Listen to the music of a metallic nightmare

"This is music of a metallic nightmare" wrote a reviewer of the music of Alexander Mosolov. Born in Kiev in 1900 Mosolov wrote "socialist realist" music in the USSR during the 1920s including the work recorded on the shellac 78 above which is variously described as coming from A Symphony of Machines or a ballet called Steel. More information from the excellent or listen online to the record here.

The "B-side" of the disc features a work evocatively titles "the Dnieper Water Power Station". This is scored mainly for percussion and celebrates the building in 1932 of what was the largest single hydro-electric plant in Europe on the Dnieper River in Ukraine. The composer is Yuli Meytus who was born in 1903 in Elisavetgrad. Again more at and listen online to the music of a water power station here.

Many thanks to prolific 'path finder' Walt Santner for uncovering the musical gems, enjoy more of Walt's research here.
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Pliable said…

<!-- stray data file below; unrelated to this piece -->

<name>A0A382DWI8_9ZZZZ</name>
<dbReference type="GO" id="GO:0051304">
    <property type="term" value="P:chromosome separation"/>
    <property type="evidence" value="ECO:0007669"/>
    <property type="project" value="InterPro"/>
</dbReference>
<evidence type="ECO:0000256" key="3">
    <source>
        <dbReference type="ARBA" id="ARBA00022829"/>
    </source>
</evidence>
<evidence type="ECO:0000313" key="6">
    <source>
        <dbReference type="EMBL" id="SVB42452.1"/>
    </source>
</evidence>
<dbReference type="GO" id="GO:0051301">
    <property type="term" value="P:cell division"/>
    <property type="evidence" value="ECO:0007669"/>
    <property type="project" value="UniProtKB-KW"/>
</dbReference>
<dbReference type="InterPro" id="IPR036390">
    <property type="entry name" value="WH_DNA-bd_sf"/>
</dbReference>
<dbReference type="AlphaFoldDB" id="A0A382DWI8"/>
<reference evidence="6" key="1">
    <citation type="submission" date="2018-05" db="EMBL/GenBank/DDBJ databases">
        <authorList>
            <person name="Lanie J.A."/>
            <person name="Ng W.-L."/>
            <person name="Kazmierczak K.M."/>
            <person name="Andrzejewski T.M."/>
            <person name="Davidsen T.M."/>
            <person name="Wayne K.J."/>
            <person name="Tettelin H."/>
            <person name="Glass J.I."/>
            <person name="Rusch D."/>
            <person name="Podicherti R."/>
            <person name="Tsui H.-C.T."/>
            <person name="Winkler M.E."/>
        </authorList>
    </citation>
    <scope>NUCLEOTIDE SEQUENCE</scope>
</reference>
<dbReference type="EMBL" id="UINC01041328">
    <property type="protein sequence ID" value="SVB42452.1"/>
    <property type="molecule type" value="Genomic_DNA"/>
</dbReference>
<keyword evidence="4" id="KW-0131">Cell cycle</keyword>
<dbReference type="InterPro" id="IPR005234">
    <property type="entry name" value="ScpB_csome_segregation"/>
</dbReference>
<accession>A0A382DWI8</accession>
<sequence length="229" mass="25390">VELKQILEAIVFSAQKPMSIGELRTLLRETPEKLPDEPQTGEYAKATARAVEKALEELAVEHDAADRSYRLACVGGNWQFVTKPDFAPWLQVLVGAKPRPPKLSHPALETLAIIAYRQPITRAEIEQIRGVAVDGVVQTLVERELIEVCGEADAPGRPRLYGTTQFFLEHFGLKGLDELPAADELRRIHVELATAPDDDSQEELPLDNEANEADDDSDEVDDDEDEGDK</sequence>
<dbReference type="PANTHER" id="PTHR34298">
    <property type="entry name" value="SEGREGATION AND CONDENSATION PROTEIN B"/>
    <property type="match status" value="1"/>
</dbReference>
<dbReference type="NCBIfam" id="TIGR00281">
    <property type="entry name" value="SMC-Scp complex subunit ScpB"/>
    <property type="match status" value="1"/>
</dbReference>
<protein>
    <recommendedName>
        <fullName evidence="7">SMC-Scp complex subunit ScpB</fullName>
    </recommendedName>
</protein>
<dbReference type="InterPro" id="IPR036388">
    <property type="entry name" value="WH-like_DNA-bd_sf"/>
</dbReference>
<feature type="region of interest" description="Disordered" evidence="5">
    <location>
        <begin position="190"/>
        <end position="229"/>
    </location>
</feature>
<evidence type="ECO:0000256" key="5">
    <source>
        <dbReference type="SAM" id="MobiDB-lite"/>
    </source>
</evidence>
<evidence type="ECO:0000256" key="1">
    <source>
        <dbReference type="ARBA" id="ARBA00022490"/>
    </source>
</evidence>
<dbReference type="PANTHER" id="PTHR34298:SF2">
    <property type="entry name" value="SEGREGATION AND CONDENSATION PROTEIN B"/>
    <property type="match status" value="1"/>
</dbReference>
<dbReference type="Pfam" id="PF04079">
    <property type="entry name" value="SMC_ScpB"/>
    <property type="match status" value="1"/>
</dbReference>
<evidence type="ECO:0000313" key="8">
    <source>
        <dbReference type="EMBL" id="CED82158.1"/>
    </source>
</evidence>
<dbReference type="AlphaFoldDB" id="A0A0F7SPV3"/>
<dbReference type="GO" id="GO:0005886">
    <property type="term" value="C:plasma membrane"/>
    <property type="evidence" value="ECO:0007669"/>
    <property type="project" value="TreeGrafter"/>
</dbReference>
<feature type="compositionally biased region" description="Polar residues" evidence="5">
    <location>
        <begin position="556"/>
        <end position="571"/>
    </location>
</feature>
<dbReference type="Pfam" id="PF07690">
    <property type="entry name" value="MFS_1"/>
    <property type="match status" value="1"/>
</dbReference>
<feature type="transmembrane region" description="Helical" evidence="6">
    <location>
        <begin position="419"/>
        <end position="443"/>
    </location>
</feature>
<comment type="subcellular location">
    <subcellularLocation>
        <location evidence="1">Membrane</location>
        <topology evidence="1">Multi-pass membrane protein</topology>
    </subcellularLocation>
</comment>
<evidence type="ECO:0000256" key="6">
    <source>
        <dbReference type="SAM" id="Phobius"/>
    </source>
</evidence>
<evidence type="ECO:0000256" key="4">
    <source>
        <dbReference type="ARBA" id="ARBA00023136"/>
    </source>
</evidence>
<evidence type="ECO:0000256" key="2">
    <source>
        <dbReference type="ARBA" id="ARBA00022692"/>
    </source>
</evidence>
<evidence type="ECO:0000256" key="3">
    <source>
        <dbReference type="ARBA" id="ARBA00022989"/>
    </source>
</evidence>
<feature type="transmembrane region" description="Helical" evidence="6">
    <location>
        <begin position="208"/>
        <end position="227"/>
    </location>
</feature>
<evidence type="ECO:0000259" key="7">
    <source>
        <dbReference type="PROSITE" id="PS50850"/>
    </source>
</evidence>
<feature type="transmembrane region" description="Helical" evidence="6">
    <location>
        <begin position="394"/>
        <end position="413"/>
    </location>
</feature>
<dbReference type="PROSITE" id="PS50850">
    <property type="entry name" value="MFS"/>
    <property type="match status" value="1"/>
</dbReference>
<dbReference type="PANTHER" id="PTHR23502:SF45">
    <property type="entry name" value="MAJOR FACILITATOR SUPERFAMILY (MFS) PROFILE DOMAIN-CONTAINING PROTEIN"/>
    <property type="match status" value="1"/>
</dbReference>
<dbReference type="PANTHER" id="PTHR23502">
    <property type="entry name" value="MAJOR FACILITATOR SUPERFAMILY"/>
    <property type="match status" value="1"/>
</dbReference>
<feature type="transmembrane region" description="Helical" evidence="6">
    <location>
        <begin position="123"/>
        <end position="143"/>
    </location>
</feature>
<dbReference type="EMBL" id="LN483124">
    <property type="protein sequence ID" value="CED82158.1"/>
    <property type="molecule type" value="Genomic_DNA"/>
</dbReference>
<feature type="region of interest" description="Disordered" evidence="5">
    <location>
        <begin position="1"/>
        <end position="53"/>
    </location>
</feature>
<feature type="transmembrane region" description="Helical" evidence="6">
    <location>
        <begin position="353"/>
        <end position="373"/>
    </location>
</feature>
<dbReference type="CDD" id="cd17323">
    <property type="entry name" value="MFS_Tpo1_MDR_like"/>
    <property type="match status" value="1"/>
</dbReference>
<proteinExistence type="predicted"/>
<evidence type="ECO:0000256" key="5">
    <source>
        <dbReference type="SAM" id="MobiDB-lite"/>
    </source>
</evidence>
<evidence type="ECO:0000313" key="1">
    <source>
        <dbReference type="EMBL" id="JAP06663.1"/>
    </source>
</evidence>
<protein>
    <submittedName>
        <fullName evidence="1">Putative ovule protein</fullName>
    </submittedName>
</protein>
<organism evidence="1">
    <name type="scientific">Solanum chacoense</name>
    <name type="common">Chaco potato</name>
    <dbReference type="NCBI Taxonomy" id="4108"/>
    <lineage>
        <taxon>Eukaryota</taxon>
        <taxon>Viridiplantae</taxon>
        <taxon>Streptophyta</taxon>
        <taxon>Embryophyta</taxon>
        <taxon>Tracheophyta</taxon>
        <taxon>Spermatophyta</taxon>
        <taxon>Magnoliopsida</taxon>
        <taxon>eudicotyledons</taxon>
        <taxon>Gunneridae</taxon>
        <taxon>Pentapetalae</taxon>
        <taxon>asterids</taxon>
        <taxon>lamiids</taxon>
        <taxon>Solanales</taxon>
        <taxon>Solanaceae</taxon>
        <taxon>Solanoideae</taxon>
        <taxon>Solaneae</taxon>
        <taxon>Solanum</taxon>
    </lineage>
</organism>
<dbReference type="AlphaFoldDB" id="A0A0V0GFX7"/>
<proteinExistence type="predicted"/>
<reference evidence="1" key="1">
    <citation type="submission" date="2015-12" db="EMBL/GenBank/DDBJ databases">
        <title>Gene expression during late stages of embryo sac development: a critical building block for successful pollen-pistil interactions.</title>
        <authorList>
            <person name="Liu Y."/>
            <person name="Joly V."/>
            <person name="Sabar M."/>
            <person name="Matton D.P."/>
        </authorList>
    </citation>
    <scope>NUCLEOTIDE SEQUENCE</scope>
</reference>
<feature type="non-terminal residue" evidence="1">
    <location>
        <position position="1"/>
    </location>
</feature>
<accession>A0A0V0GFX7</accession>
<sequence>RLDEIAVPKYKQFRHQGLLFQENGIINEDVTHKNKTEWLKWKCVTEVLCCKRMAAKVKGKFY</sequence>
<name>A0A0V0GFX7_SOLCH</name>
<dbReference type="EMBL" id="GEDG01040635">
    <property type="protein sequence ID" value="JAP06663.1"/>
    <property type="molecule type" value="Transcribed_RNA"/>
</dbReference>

Email received:

There is an incredible NAXOS re-issue of the Mosolov conducted by de Sabata, which includes a very good work by the conductor called Juventus.

Sabata, as a whole, is sadly neglected these days, so it's good to be reminded how much he championed new music.

David Cavlovic
In terms of 1920s Russia, this piece is rather patriotic, so to speak - at least on a working class level, which is precisely what 1920s Russia was all about!!

However, it's not a particularly enjoyable piece of music. It's very modern and avant-garde. I have no doubt that Stalin would've (and probably did) hate it - which is ironic given the title bears his name!!

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